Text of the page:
Monday, August 31, 2009

Four Par Fours at Brian McClain

Look at the "Individual Hole Breakdown" on this page:

There are 4 holes at McClain that the "pros" average 4 or more shots on, 5, 10, 13, and 15. Maybe those holes should be par fours. That would make par at McClain a more reasonable 58.

I know I played McClain a bunch of times before I parred 5 or 15. Both are very difficult to get 3's on. 4's on those holes are fairly easy.

Sunday, August 30, 2009

Weird Disc Golf Throw

Watch the throw at 1:36 into the video (the next guy falls down -- only dorks fall down playing disc golf). What kind of throw is that? It's insane!

Results From "The Game"


We play in two groups of three. Paul shoots an amazing 58. Chris and I tie for second with a 64. Mike and Ryan follow up with a 67. Clint shoots a 68.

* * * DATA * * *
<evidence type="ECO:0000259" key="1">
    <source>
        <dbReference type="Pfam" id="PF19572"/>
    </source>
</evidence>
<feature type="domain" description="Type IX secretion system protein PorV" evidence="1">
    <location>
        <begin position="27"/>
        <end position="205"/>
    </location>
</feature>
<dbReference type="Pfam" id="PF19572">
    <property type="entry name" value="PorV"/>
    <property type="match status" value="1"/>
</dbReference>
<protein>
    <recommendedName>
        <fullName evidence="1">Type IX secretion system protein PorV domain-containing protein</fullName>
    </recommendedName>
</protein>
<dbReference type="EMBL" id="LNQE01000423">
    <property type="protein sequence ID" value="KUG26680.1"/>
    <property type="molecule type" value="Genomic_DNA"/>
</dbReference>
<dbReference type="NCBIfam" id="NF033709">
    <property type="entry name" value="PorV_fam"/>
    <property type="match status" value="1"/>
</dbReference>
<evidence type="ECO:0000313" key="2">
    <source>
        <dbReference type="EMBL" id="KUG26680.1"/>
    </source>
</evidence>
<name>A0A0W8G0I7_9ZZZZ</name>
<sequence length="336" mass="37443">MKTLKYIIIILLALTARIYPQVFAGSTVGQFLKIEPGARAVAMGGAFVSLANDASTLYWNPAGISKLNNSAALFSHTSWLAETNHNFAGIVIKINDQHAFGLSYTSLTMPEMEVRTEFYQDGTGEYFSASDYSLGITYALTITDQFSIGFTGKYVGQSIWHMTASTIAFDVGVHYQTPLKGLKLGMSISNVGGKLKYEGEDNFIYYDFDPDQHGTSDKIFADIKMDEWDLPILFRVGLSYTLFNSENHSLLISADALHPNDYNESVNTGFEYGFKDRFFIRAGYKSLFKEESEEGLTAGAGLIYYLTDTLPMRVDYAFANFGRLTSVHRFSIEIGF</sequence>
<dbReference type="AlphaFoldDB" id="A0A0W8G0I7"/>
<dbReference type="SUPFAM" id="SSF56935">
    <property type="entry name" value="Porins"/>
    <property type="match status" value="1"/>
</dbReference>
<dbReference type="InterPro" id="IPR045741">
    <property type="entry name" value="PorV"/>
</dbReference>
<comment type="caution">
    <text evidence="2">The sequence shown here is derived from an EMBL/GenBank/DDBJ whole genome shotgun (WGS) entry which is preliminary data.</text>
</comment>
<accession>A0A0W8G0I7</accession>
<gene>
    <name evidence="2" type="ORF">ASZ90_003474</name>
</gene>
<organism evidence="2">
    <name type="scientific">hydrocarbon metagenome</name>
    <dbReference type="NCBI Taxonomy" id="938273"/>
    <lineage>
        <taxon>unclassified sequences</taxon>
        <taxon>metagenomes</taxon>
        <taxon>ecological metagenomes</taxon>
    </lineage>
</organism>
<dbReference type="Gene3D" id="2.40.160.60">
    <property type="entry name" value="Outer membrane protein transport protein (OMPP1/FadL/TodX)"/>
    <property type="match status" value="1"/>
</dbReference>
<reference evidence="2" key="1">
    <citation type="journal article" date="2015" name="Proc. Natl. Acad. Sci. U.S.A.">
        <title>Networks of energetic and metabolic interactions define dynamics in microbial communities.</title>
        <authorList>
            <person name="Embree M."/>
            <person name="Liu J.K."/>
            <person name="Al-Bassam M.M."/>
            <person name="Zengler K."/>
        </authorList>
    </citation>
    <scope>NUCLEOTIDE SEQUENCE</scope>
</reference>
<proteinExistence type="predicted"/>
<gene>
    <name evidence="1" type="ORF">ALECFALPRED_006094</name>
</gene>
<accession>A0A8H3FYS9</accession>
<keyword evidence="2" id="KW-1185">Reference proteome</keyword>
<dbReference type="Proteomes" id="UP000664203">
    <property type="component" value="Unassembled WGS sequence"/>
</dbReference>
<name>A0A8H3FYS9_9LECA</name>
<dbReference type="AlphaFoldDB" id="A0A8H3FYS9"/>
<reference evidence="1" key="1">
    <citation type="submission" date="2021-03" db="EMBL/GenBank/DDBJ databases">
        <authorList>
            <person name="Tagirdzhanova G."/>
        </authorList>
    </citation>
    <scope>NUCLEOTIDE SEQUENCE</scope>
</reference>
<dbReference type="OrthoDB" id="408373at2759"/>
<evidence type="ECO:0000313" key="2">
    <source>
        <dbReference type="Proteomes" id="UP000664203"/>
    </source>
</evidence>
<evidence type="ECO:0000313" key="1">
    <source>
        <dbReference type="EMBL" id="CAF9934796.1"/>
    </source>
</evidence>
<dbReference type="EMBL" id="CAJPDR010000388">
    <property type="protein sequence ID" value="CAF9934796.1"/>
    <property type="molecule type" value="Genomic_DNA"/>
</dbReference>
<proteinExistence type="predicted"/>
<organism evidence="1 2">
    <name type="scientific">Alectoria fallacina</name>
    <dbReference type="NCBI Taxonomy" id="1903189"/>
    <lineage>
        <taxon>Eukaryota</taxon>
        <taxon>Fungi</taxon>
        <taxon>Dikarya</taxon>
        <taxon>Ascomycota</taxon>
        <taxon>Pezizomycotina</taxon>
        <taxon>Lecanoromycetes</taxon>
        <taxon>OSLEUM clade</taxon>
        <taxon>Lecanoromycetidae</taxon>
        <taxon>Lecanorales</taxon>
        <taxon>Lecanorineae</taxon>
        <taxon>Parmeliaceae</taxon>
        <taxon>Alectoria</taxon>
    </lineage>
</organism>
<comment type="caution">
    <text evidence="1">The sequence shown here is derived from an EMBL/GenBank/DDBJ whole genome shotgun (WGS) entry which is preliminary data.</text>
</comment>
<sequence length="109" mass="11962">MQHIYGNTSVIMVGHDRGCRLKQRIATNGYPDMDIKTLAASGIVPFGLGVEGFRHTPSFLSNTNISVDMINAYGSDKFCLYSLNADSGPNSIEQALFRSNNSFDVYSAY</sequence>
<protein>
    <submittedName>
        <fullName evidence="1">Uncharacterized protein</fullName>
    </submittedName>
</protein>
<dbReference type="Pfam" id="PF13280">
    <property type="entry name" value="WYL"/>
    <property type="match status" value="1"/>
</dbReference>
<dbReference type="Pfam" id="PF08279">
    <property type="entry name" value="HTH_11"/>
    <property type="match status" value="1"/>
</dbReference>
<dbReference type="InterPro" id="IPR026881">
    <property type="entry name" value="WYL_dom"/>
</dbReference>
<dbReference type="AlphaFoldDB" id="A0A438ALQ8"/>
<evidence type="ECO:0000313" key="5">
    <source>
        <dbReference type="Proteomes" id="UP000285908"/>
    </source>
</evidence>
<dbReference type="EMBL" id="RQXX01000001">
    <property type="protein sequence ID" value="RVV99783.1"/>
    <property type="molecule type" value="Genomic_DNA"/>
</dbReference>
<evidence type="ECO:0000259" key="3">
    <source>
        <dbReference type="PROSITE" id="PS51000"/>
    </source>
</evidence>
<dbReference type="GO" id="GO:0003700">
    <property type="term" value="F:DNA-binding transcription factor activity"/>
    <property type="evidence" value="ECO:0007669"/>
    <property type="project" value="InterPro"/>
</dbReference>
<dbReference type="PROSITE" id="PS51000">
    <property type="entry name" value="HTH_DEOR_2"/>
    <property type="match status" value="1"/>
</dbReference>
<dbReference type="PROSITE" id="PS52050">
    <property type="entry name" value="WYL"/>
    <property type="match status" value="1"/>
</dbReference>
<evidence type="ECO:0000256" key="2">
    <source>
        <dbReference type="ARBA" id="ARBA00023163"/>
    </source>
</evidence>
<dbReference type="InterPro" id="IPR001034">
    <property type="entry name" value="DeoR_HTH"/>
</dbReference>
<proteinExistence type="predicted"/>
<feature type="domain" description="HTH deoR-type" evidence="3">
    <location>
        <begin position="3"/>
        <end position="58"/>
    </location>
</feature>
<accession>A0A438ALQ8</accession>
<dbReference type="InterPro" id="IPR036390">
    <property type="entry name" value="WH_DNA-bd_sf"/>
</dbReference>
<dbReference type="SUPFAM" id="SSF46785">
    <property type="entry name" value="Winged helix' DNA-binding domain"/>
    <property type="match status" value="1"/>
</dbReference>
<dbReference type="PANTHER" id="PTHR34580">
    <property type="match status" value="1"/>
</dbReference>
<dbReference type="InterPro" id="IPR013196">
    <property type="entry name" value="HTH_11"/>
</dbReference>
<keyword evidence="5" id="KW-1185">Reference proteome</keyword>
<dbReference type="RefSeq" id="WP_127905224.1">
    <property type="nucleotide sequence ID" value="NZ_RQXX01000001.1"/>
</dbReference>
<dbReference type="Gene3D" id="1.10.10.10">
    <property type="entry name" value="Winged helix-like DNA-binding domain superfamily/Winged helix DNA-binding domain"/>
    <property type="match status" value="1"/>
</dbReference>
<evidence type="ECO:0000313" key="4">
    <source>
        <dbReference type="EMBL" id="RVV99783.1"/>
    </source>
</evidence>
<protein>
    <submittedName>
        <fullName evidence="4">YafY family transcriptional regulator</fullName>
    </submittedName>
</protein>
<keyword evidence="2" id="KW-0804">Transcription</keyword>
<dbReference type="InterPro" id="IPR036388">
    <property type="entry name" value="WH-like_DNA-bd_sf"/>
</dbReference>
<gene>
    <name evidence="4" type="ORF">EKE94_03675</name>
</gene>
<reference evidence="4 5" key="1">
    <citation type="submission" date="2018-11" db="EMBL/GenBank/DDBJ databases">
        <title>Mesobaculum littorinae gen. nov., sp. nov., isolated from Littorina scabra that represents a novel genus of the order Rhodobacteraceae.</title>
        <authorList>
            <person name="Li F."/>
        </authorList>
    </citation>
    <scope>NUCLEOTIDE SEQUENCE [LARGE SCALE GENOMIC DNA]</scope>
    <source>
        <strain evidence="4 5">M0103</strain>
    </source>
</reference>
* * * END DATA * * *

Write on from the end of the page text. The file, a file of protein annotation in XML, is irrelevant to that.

I felt like I didn't play very well. I had my best drive ever on hole 15 (the Yuccatown) hole) and I bogeyed it. My disc landed a little past the big tree at the end of the fairway. I bogeyed both the par 4's.

Mike had seven pars and two bogeys on the front nine. That was great.

Friday, August 28, 2009

It's On


That's right. That's me. I'm in my backyard. That's a practice disc golf basket. It is officially on.

Making a Conversation Clear

Suppose the following scenario. Zack lives in an area where tribalism happens and Zack is identified as a "member" of a tribe by people in his society because of who his parents are or his race or his appearance (but not because he actively joined a tribe).

Now, imagine an international corporation comes in a pays another tribe to attack the tribe Zack is a "member" of and this results in the death of all of Zack's family (his wife Anette and his three kids, Tony, Richard, and Bubba). Further, as a result of this Zack "hates" the tribe that did this.